Within classroom design

From Pslc
Revision as of 07:43, 5 September 2007 by DejanaDiziol (Talk | contribs)

(diff) ← Older revision | Latest revision (diff) | Newer revision → (diff)
Jump to: navigation, search

In a within classroom design, students are randomly assigned to conditions. From a strictly experimental viewpoint, this design is preferable since differences found are either due to statistical chance or due to experimental variation. In contrast, in a between classroom design, differences between conditions can also occur since conditions already differed prior to instruction.

However, in case of intrusive conditions where differences between conditions are quite obvious, a within classroom design can also reduce the study's internal validity (see Cook & Shadish, 1994). Given these circumstances, a between classroom design might be preferable. Possible threats to internal validity caused by participants' knowledge about the different conditions are:

  • resentful demoralization: Students of a control condition might get demotivated when realizing that they are in the less preferable condition. This yields reduced efforts and thus an overestimation of the treatment effect.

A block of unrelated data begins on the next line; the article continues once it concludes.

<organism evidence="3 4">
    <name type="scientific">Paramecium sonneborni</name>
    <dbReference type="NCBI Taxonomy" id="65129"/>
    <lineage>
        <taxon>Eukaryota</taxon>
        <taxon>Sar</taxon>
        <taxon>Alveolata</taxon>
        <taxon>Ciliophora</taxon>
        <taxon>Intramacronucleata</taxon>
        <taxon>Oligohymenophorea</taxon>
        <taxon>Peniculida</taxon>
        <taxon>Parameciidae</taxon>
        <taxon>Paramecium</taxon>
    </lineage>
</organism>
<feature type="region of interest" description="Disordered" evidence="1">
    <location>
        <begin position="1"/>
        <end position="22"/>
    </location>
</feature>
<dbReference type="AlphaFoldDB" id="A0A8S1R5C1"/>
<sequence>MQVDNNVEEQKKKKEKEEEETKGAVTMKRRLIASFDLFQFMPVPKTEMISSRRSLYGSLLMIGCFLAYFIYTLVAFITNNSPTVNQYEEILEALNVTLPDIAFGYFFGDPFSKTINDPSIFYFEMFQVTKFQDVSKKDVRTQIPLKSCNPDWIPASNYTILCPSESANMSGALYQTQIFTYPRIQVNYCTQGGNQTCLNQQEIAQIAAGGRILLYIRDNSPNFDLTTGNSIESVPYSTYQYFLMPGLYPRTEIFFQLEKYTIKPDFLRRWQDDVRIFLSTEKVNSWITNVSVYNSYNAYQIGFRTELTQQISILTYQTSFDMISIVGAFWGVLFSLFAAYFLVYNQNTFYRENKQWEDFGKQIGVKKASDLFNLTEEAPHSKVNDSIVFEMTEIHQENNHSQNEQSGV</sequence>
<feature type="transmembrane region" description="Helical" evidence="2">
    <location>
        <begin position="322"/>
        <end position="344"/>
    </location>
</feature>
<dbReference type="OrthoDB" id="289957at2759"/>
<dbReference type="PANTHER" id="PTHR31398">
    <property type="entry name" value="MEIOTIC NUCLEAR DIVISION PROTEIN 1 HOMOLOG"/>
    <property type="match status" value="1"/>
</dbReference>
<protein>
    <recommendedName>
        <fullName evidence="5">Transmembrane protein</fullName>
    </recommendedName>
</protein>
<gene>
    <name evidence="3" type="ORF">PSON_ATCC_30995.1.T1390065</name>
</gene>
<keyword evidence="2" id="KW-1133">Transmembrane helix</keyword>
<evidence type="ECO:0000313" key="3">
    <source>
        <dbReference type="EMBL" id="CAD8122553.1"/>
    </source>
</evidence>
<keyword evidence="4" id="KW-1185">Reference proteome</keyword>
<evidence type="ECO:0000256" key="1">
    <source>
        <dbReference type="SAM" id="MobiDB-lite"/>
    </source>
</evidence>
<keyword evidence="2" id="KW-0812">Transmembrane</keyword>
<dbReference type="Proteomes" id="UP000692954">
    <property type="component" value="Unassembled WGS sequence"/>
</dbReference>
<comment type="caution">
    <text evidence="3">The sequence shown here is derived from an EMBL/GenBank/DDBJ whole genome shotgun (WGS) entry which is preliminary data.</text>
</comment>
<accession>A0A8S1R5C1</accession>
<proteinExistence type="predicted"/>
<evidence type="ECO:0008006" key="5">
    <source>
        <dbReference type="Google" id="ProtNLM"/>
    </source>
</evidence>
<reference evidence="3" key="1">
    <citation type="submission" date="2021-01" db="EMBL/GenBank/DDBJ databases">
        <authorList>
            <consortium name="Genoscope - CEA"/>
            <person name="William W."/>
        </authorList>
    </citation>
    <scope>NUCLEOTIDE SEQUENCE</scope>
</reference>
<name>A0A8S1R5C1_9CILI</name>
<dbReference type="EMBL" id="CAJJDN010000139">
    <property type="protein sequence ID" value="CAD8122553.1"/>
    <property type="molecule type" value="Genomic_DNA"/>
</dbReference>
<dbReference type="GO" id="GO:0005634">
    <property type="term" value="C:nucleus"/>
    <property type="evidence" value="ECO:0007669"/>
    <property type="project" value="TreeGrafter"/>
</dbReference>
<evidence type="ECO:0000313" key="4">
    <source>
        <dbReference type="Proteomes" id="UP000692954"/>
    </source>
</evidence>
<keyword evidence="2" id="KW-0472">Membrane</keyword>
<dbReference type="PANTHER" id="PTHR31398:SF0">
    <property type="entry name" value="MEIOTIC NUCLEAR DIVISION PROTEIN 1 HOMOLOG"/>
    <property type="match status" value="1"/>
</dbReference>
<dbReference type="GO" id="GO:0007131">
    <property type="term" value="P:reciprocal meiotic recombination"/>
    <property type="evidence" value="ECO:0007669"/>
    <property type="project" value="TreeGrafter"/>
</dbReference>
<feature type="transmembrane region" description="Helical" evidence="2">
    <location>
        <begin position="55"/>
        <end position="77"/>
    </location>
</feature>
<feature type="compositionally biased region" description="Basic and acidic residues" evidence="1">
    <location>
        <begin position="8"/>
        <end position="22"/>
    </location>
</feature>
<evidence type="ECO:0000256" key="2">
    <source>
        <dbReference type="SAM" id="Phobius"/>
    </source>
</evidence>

• compensatory rivalry: Students of a control condition might try to make up for the disadvantage by putting extra efforts into their work. This results in an underestimation of the treatment effect.
  • treatment diffusion: When students of a control condition get to know about the treatment in the experimental condition, they might imitate the behavior students of the experimental condition are supposed to show (e.g. reducing their gaming behavior, paying extra attention to giving elaborated feedback, ...). This will reduce the treatment effect.

Cook, T. D., & Shadish, T. R. (1994). Social experiments: Some developments over the past 15 years. Annual Review of Psychology, 40, 545-580.